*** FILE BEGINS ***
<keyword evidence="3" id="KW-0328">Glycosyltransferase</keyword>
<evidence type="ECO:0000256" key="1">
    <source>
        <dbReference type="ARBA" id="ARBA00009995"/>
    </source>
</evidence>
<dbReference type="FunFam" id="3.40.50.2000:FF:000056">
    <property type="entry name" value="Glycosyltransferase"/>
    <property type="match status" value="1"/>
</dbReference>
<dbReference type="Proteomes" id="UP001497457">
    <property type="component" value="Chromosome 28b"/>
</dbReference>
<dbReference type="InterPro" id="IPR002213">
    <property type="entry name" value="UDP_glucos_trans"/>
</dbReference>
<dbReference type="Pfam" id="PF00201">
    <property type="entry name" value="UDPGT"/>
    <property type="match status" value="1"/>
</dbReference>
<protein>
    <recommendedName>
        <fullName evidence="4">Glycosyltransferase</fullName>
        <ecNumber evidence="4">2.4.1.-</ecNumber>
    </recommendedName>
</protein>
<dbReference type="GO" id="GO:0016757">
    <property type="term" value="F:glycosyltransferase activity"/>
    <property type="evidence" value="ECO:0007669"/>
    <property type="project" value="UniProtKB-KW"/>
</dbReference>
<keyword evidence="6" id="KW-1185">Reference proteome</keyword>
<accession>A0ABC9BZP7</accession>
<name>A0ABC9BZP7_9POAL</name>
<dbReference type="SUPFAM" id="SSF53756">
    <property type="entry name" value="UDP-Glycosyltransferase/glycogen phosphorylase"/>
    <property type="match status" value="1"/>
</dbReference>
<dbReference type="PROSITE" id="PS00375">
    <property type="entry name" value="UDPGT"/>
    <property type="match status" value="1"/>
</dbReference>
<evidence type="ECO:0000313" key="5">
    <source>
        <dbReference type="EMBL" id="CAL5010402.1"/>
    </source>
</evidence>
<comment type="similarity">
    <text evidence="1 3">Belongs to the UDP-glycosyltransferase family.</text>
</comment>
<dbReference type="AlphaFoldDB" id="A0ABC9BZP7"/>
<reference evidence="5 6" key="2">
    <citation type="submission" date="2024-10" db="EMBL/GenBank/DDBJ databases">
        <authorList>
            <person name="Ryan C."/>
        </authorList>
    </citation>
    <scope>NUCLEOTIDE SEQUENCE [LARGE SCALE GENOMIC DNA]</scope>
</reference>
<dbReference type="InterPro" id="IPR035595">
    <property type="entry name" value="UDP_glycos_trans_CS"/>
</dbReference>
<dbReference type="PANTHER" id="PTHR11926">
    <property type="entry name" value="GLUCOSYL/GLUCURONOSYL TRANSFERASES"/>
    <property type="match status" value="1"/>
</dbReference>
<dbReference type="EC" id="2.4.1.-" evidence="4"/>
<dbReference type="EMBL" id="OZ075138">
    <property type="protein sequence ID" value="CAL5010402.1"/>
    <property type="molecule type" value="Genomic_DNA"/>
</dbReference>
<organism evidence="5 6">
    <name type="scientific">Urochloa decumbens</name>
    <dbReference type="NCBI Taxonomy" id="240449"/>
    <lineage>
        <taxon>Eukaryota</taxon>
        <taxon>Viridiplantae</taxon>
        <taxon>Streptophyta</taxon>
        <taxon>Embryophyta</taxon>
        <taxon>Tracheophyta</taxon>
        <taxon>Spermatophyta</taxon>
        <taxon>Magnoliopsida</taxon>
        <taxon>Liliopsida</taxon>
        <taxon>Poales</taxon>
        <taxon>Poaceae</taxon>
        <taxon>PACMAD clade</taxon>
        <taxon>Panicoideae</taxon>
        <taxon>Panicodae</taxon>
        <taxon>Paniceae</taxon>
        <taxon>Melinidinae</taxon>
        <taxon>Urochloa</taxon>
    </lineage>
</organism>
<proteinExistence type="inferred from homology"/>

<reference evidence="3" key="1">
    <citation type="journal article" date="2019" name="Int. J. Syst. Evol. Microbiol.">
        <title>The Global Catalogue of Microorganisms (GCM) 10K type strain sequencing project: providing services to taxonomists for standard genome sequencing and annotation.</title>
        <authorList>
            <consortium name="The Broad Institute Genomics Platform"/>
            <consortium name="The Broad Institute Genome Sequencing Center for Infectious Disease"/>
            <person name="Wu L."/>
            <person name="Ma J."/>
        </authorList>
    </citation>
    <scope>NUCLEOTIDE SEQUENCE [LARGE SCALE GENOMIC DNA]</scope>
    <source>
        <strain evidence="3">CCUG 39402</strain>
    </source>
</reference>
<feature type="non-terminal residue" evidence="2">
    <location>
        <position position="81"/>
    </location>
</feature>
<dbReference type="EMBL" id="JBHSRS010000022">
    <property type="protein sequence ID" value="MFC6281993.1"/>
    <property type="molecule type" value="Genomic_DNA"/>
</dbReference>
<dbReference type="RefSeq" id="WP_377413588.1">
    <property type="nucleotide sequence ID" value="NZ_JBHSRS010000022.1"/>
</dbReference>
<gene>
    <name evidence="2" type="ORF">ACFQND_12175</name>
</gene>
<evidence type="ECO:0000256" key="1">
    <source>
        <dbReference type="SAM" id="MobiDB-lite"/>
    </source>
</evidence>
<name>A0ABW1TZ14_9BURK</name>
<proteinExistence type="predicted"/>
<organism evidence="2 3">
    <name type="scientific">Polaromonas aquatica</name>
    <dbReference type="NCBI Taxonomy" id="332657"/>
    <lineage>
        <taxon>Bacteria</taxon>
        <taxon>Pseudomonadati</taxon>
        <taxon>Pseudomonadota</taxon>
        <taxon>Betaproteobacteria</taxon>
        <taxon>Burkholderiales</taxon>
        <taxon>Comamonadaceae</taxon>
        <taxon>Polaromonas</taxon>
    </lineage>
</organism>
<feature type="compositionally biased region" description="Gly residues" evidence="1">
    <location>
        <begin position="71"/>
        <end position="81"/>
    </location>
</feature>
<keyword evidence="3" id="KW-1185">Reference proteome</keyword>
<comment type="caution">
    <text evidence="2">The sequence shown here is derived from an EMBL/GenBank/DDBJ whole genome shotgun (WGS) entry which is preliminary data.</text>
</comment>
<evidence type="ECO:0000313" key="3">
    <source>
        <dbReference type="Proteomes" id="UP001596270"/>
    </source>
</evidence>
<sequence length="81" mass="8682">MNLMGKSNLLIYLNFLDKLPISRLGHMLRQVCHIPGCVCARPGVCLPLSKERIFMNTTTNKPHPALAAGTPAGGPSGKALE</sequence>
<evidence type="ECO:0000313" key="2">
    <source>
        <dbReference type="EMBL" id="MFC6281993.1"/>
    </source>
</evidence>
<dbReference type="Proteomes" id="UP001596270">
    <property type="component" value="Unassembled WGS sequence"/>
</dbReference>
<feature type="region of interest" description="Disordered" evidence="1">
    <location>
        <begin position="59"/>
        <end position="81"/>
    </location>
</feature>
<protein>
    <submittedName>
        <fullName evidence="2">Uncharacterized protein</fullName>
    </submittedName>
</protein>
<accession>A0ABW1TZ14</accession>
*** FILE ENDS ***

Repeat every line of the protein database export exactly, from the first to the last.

<keyword evidence="3" id="KW-0328">Glycosyltransferase</keyword>
<evidence type="ECO:0000256" key="1">
    <source>
        <dbReference type="ARBA" id="ARBA00009995"/>
    </source>
</evidence>
<dbReference type="FunFam" id="3.40.50.2000:FF:000056">
    <property type="entry name" value="Glycosyltransferase"/>
    <property type="match status" value="1"/>
</dbReference>
<dbReference type="Proteomes" id="UP001497457">
    <property type="component" value="Chromosome 28b"/>
</dbReference>
<dbReference type="InterPro" id="IPR002213">
    <property type="entry name" value="UDP_glucos_trans"/>
</dbReference>
<dbReference type="Pfam" id="PF00201">
    <property type="entry name" value="UDPGT"/>
    <property type="match status" value="1"/>
</dbReference>
<protein>
    <recommendedName>
        <fullName evidence="4">Glycosyltransferase</fullName>
        <ecNumber evidence="4">2.4.1.-</ecNumber>
    </recommendedName>
</protein>
<dbReference type="GO" id="GO:0016757">
    <property type="term" value="F:glycosyltransferase activity"/>
    <property type="evidence" value="ECO:0007669"/>
    <property type="project" value="UniProtKB-KW"/>
</dbReference>
<keyword evidence="6" id="KW-1185">Reference proteome</keyword>
<accession>A0ABC9BZP7</accession>
<name>A0ABC9BZP7_9POAL</name>
<dbReference type="SUPFAM" id="SSF53756">
    <property type="entry name" value="UDP-Glycosyltransferase/glycogen phosphorylase"/>
    <property type="match status" value="1"/>
</dbReference>
<dbReference type="PROSITE" id="PS00375">
    <property type="entry name" value="UDPGT"/>
    <property type="match status" value="1"/>
</dbReference>
<evidence type="ECO:0000313" key="5">
    <source>
        <dbReference type="EMBL" id="CAL5010402.1"/>
    </source>
</evidence>
<comment type="similarity">
    <text evidence="1 3">Belongs to the UDP-glycosyltransferase family.</text>
</comment>
<dbReference type="AlphaFoldDB" id="A0ABC9BZP7"/>
<reference evidence="5 6" key="2">
    <citation type="submission" date="2024-10" db="EMBL/GenBank/DDBJ databases">
        <authorList>
            <person name="Ryan C."/>
        </authorList>
    </citation>
    <scope>NUCLEOTIDE SEQUENCE [LARGE SCALE GENOMIC DNA]</scope>
</reference>
<dbReference type="InterPro" id="IPR035595">
    <property type="entry name" value="UDP_glycos_trans_CS"/>
</dbReference>
<dbReference type="PANTHER" id="PTHR11926">
    <property type="entry name" value="GLUCOSYL/GLUCURONOSYL TRANSFERASES"/>
    <property type="match status" value="1"/>
</dbReference>
<dbReference type="EC" id="2.4.1.-" evidence="4"/>
<dbReference type="EMBL" id="OZ075138">
    <property type="protein sequence ID" value="CAL5010402.1"/>
    <property type="molecule type" value="Genomic_DNA"/>
</dbReference>
<organism evidence="5 6">
    <name type="scientific">Urochloa decumbens</name>
    <dbReference type="NCBI Taxonomy" id="240449"/>
    <lineage>
        <taxon>Eukaryota</taxon>
        <taxon>Viridiplantae</taxon>
        <taxon>Streptophyta</taxon>
        <taxon>Embryophyta</taxon>
        <taxon>Tracheophyta</taxon>
        <taxon>Spermatophyta</taxon>
        <taxon>Magnoliopsida</taxon>
        <taxon>Liliopsida</taxon>
        <taxon>Poales</taxon>
        <taxon>Poaceae</taxon>
        <taxon>PACMAD clade</taxon>
        <taxon>Panicoideae</taxon>
        <taxon>Panicodae</taxon>
        <taxon>Paniceae</taxon>
        <taxon>Melinidinae</taxon>
        <taxon>Urochloa</taxon>
    </lineage>
</organism>
<proteinExistence type="inferred from homology"/>

<reference evidence="3" key="1">
    <citation type="journal article" date="2019" name="Int. J. Syst. Evol. Microbiol.">
        <title>The Global Catalogue of Microorganisms (GCM) 10K type strain sequencing project: providing services to taxonomists for standard genome sequencing and annotation.</title>
        <authorList>
            <consortium name="The Broad Institute Genomics Platform"/>
            <consortium name="The Broad Institute Genome Sequencing Center for Infectious Disease"/>
            <person name="Wu L."/>
            <person name="Ma J."/>
        </authorList>
    </citation>
    <scope>NUCLEOTIDE SEQUENCE [LARGE SCALE GENOMIC DNA]</scope>
    <source>
        <strain evidence="3">CCUG 39402</strain>
    </source>
</reference>
<feature type="non-terminal residue" evidence="2">
    <location>
        <position position="81"/>
    </location>
</feature>
<dbReference type="EMBL" id="JBHSRS010000022">
    <property type="protein sequence ID" value="MFC6281993.1"/>
    <property type="molecule type" value="Genomic_DNA"/>
</dbReference>
<dbReference type="RefSeq" id="WP_377413588.1">
    <property type="nucleotide sequence ID" value="NZ_JBHSRS010000022.1"/>
</dbReference>
<gene>
    <name evidence="2" type="ORF">ACFQND_12175</name>
</gene>
<evidence type="ECO:0000256" key="1">
    <source>
        <dbReference type="SAM" id="MobiDB-lite"/>
    </source>
</evidence>
<name>A0ABW1TZ14_9BURK</name>
<proteinExistence type="predicted"/>
<organism evidence="2 3">
    <name type="scientific">Polaromonas aquatica</name>
    <dbReference type="NCBI Taxonomy" id="332657"/>
    <lineage>
        <taxon>Bacteria</taxon>
        <taxon>Pseudomonadati</taxon>
        <taxon>Pseudomonadota</taxon>
        <taxon>Betaproteobacteria</taxon>
        <taxon>Burkholderiales</taxon>
        <taxon>Comamonadaceae</taxon>
        <taxon>Polaromonas</taxon>
    </lineage>
</organism>
<feature type="compositionally biased region" description="Gly residues" evidence="1">
    <location>
        <begin position="71"/>
        <end position="81"/>
    </location>
</feature>
<keyword evidence="3" id="KW-1185">Reference proteome</keyword>
<comment type="caution">
    <text evidence="2">The sequence shown here is derived from an EMBL/GenBank/DDBJ whole genome shotgun (WGS) entry which is preliminary data.</text>
</comment>
<evidence type="ECO:0000313" key="3">
    <source>
        <dbReference type="Proteomes" id="UP001596270"/>
    </source>
</evidence>
<sequence length="81" mass="8682">MNLMGKSNLLIYLNFLDKLPISRLGHMLRQVCHIPGCVCARPGVCLPLSKERIFMNTTTNKPHPALAAGTPAGGPSGKALE</sequence>
<evidence type="ECO:0000313" key="2">
    <source>
        <dbReference type="EMBL" id="MFC6281993.1"/>
    </source>
</evidence>
<dbReference type="Proteomes" id="UP001596270">
    <property type="component" value="Unassembled WGS sequence"/>
</dbReference>
<feature type="region of interest" description="Disordered" evidence="1">
    <location>
        <begin position="59"/>
        <end position="81"/>
    </location>
</feature>
<protein>
    <submittedName>
        <fullName evidence="2">Uncharacterized protein</fullName>
    </submittedName>
</protein>
<accession>A0ABW1TZ14</accession>